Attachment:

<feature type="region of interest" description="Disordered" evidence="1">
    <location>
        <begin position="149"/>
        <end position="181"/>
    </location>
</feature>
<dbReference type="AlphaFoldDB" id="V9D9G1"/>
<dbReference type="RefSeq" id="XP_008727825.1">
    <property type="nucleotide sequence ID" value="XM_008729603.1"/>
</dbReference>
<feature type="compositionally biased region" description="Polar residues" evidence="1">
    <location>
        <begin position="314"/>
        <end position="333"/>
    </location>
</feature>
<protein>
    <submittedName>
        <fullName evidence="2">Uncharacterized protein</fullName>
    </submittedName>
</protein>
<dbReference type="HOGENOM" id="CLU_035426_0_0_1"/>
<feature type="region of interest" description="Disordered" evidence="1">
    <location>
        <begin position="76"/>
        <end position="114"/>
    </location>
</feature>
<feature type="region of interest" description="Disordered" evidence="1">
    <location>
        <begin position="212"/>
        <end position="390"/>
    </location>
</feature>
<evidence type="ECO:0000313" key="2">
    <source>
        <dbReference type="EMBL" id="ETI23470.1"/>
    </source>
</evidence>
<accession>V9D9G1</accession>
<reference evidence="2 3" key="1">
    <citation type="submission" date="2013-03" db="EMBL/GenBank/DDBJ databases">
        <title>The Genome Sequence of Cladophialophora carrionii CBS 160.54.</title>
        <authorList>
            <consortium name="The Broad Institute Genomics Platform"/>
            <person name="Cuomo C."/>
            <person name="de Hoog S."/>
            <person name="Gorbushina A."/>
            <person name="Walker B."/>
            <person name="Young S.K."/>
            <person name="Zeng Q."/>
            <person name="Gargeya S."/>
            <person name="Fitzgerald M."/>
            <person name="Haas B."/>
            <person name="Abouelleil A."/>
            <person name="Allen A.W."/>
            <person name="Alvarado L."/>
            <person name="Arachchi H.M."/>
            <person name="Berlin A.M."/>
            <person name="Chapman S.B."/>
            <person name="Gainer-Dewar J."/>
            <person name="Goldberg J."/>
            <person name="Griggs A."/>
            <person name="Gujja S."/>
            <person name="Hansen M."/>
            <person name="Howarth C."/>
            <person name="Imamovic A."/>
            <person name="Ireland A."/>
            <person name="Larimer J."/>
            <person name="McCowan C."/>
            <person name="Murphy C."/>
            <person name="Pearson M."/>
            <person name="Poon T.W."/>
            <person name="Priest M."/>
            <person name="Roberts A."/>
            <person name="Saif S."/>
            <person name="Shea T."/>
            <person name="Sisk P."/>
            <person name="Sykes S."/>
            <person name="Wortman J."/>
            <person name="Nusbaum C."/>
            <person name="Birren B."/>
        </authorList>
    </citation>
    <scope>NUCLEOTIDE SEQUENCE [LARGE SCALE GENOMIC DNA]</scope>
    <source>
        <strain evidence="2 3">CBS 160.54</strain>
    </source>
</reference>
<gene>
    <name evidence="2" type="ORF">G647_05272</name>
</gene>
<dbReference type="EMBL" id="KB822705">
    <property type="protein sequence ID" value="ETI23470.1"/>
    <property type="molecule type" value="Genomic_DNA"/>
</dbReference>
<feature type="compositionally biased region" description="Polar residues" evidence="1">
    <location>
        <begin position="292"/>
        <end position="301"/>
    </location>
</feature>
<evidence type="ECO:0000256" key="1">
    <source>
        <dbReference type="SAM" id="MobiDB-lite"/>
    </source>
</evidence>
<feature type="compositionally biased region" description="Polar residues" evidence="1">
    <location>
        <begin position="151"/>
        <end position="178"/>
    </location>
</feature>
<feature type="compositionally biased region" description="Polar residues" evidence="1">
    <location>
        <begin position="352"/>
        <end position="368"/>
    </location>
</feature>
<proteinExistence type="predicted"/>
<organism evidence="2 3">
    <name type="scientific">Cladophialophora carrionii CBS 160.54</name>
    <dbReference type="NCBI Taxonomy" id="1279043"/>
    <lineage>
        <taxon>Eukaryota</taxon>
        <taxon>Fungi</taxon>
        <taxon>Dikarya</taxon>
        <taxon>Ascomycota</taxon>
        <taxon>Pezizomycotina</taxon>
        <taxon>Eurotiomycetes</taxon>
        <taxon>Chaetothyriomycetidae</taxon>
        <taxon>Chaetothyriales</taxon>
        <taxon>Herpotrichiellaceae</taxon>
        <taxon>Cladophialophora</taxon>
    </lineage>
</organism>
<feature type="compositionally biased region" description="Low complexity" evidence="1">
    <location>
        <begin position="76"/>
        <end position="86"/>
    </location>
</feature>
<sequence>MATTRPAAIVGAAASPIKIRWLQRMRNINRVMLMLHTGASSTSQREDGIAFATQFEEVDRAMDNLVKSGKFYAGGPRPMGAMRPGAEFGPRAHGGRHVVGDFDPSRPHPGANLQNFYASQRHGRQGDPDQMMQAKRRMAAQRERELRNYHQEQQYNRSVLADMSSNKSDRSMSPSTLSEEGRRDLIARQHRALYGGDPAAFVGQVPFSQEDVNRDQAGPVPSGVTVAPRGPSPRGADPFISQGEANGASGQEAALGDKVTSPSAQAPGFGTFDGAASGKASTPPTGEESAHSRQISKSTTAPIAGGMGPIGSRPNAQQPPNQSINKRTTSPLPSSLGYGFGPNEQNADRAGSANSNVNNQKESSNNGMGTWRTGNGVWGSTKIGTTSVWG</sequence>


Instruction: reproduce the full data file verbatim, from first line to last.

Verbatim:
<feature type="region of interest" description="Disordered" evidence="1">
    <location>
        <begin position="149"/>
        <end position="181"/>
    </location>
</feature>
<dbReference type="AlphaFoldDB" id="V9D9G1"/>
<dbReference type="RefSeq" id="XP_008727825.1">
    <property type="nucleotide sequence ID" value="XM_008729603.1"/>
</dbReference>
<feature type="compositionally biased region" description="Polar residues" evidence="1">
    <location>
        <begin position="314"/>
        <end position="333"/>
    </location>
</feature>
<protein>
    <submittedName>
        <fullName evidence="2">Uncharacterized protein</fullName>
    </submittedName>
</protein>
<dbReference type="HOGENOM" id="CLU_035426_0_0_1"/>
<feature type="region of interest" description="Disordered" evidence="1">
    <location>
        <begin position="76"/>
        <end position="114"/>
    </location>
</feature>
<feature type="region of interest" description="Disordered" evidence="1">
    <location>
        <begin position="212"/>
        <end position="390"/>
    </location>
</feature>
<evidence type="ECO:0000313" key="2">
    <source>
        <dbReference type="EMBL" id="ETI23470.1"/>
    </source>
</evidence>
<accession>V9D9G1</accession>
<reference evidence="2 3" key="1">
    <citation type="submission" date="2013-03" db="EMBL/GenBank/DDBJ databases">
        <title>The Genome Sequence of Cladophialophora carrionii CBS 160.54.</title>
        <authorList>
            <consortium name="The Broad Institute Genomics Platform"/>
            <person name="Cuomo C."/>
            <person name="de Hoog S."/>
            <person name="Gorbushina A."/>
            <person name="Walker B."/>
            <person name="Young S.K."/>
            <person name="Zeng Q."/>
            <person name="Gargeya S."/>
            <person name="Fitzgerald M."/>
            <person name="Haas B."/>
            <person name="Abouelleil A."/>
            <person name="Allen A.W."/>
            <person name="Alvarado L."/>
            <person name="Arachchi H.M."/>
            <person name="Berlin A.M."/>
            <person name="Chapman S.B."/>
            <person name="Gainer-Dewar J."/>
            <person name="Goldberg J."/>
            <person name="Griggs A."/>
            <person name="Gujja S."/>
            <person name="Hansen M."/>
            <person name="Howarth C."/>
            <person name="Imamovic A."/>
            <person name="Ireland A."/>
            <person name="Larimer J."/>
            <person name="McCowan C."/>
            <person name="Murphy C."/>
            <person name="Pearson M."/>
            <person name="Poon T.W."/>
            <person name="Priest M."/>
            <person name="Roberts A."/>
            <person name="Saif S."/>
            <person name="Shea T."/>
            <person name="Sisk P."/>
            <person name="Sykes S."/>
            <person name="Wortman J."/>
            <person name="Nusbaum C."/>
            <person name="Birren B."/>
        </authorList>
    </citation>
    <scope>NUCLEOTIDE SEQUENCE [LARGE SCALE GENOMIC DNA]</scope>
    <source>
        <strain evidence="2 3">CBS 160.54</strain>
    </source>
</reference>
<gene>
    <name evidence="2" type="ORF">G647_05272</name>
</gene>
<dbReference type="EMBL" id="KB822705">
    <property type="protein sequence ID" value="ETI23470.1"/>
    <property type="molecule type" value="Genomic_DNA"/>
</dbReference>
<feature type="compositionally biased region" description="Polar residues" evidence="1">
    <location>
        <begin position="292"/>
        <end position="301"/>
    </location>
</feature>
<evidence type="ECO:0000256" key="1">
    <source>
        <dbReference type="SAM" id="MobiDB-lite"/>
    </source>
</evidence>
<feature type="compositionally biased region" description="Polar residues" evidence="1">
    <location>
        <begin position="151"/>
        <end position="178"/>
    </location>
</feature>
<feature type="compositionally biased region" description="Polar residues" evidence="1">
    <location>
        <begin position="352"/>
        <end position="368"/>
    </location>
</feature>
<proteinExistence type="predicted"/>
<organism evidence="2 3">
    <name type="scientific">Cladophialophora carrionii CBS 160.54</name>
    <dbReference type="NCBI Taxonomy" id="1279043"/>
    <lineage>
        <taxon>Eukaryota</taxon>
        <taxon>Fungi</taxon>
        <taxon>Dikarya</taxon>
        <taxon>Ascomycota</taxon>
        <taxon>Pezizomycotina</taxon>
        <taxon>Eurotiomycetes</taxon>
        <taxon>Chaetothyriomycetidae</taxon>
        <taxon>Chaetothyriales</taxon>
        <taxon>Herpotrichiellaceae</taxon>
        <taxon>Cladophialophora</taxon>
    </lineage>
</organism>
<feature type="compositionally biased region" description="Low complexity" evidence="1">
    <location>
        <begin position="76"/>
        <end position="86"/>
    </location>
</feature>
<sequence>MATTRPAAIVGAAASPIKIRWLQRMRNINRVMLMLHTGASSTSQREDGIAFATQFEEVDRAMDNLVKSGKFYAGGPRPMGAMRPGAEFGPRAHGGRHVVGDFDPSRPHPGANLQNFYASQRHGRQGDPDQMMQAKRRMAAQRERELRNYHQEQQYNRSVLADMSSNKSDRSMSPSTLSEEGRRDLIARQHRALYGGDPAAFVGQVPFSQEDVNRDQAGPVPSGVTVAPRGPSPRGADPFISQGEANGASGQEAALGDKVTSPSAQAPGFGTFDGAASGKASTPPTGEESAHSRQISKSTTAPIAGGMGPIGSRPNAQQPPNQSINKRTTSPLPSSLGYGFGPNEQNADRAGSANSNVNNQKESSNNGMGTWRTGNGVWGSTKIGTTSVWG</sequence>